Astronomy in Ancient Greece

Astronomy in Ancient Greece

In Greece, what we now know as Western astronomy began to develop. In the early days of Greek history, the earth was considered to be a disk in the center of which was Olympus and around it the Okeanos, the universal sea. The main purpose of the astronomical observations was to serve as a guide for the farmers, so they worked hard to design a calendar that would be useful for these activities.

Homer's Odyssey already refers to constellations such as Ursa Major and Orion and describes how stars can guide navigation. The work "The works and the days" of Hesiod informs about the constellations that leave before dawn at different times of the year, to indicate the opportune time to plow, sow and collect.

The most important Greek scientific contributions are associated with the names of the philosophers Thales of Miletus and Pythagoras, but none of his writings remain. The legend that Thales predicted a total solar eclipse on May 28, 585 BC, seems apocryphal.

Around 450 BC, the Greeks began a fruitful study of planetary movements. Philolaus (5th century BC), a disciple of Pythagoras, believed that the Earth, the Sun, the Moon and the planets all revolved around a central fire hidden by an interposed "counter-earth". According to his theory, the revolution of the Earth around the fire every 24 hours explained the daily movements of the Sun and the stars.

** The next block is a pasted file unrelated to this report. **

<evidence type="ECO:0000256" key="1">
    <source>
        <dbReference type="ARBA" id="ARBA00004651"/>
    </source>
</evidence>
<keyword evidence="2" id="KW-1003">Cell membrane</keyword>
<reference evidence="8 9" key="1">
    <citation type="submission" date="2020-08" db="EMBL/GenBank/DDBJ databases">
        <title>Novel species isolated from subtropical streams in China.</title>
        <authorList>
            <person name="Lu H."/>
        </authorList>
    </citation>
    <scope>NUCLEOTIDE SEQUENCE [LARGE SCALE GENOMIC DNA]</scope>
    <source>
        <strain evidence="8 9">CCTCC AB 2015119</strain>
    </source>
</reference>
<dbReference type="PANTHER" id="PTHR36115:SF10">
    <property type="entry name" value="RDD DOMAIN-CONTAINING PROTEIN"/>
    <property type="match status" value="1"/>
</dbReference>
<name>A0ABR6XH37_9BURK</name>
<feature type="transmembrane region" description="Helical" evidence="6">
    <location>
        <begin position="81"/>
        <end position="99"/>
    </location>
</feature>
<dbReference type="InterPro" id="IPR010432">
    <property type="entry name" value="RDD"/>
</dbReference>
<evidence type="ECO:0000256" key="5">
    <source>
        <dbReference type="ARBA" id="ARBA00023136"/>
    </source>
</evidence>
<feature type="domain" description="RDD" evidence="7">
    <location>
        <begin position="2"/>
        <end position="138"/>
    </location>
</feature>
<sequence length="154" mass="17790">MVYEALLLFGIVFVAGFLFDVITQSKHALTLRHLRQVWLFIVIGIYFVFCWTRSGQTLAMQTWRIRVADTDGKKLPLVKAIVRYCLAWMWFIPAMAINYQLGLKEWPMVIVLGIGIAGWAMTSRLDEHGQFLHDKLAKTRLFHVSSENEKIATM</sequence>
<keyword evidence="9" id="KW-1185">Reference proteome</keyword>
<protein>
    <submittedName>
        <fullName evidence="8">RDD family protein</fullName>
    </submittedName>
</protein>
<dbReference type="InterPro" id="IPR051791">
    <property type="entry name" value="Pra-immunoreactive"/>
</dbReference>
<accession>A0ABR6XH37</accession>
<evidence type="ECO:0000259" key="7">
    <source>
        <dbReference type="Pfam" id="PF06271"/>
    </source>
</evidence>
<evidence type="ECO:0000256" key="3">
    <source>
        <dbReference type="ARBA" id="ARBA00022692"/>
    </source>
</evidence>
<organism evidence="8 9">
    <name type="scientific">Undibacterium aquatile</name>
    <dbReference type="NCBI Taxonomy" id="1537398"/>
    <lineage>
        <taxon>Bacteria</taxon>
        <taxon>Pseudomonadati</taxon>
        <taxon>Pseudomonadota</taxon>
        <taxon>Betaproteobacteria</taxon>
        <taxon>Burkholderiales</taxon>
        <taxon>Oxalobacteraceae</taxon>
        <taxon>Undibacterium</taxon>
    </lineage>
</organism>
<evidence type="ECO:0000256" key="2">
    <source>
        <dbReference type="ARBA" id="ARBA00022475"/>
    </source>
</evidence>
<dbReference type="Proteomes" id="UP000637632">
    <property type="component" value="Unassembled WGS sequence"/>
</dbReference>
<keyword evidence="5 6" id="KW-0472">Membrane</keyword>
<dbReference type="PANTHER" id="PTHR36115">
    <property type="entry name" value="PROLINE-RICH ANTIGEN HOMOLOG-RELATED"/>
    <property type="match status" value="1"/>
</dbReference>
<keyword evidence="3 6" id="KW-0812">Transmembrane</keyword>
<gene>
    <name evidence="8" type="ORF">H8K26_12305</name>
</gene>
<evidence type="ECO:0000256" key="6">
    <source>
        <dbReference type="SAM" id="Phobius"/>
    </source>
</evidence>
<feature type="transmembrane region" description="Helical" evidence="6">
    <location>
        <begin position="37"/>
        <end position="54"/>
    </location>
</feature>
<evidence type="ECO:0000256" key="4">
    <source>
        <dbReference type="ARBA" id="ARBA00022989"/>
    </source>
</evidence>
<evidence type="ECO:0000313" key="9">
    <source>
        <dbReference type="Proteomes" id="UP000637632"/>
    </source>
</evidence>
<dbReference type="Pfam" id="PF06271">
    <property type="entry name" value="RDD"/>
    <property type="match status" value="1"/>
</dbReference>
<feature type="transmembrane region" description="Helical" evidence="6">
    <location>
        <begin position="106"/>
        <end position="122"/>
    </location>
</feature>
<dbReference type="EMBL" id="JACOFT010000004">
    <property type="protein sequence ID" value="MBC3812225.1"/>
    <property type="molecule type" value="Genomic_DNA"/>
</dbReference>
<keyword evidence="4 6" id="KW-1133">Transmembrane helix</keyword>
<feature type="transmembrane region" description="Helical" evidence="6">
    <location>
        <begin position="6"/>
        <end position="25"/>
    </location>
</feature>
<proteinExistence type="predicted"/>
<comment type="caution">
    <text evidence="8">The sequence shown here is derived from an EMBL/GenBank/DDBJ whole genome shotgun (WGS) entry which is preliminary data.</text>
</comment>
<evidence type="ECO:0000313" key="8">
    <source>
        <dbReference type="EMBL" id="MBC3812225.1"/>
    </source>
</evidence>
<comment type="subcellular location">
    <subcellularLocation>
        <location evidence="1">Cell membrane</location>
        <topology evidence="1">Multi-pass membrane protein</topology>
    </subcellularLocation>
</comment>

The most original of the ancient observers of the heavens was another Greek, Aristarchus of Samos. He believed that the celestial movements could be explained by the hypothesis that the Earth rotates on its axis once every 24 hours and that together with the other planets revolves around the Sun.

This explanation was rejected by most of the Greek philosophers who regarded the Earth as a motionless globe around which light celestial objects rotate. This theory, known as the geocentric system, remained unchanged for about 2,000 years. Its bases were: 
  • The Planets, the Sun, the Moon and the Stars move in perfectly circular orbits. 
  • The speed of the Planets, the Sun, the Moon and the stars are perfectly uniform. 
  • The Earth is at the exact center of the movement of the celestial bodies.
Under these principles, Eudoxus (408 - 355 BC) was the first to conceive the universe as a set of 27 concentric spheres surrounding the earth, which in turn was also a sphere. Plato and one of his most advanced students Aristotle (384 - 322 BC) maintained the system devised by Eudoxus by adding no less than fifty-five spheres in whose center was the immobile Earth.

But the center of intellectual and scientific life moved from Athens to Alexandria, a city founded in Egypt by Alexander the Great and modeled after the Greek ideal.

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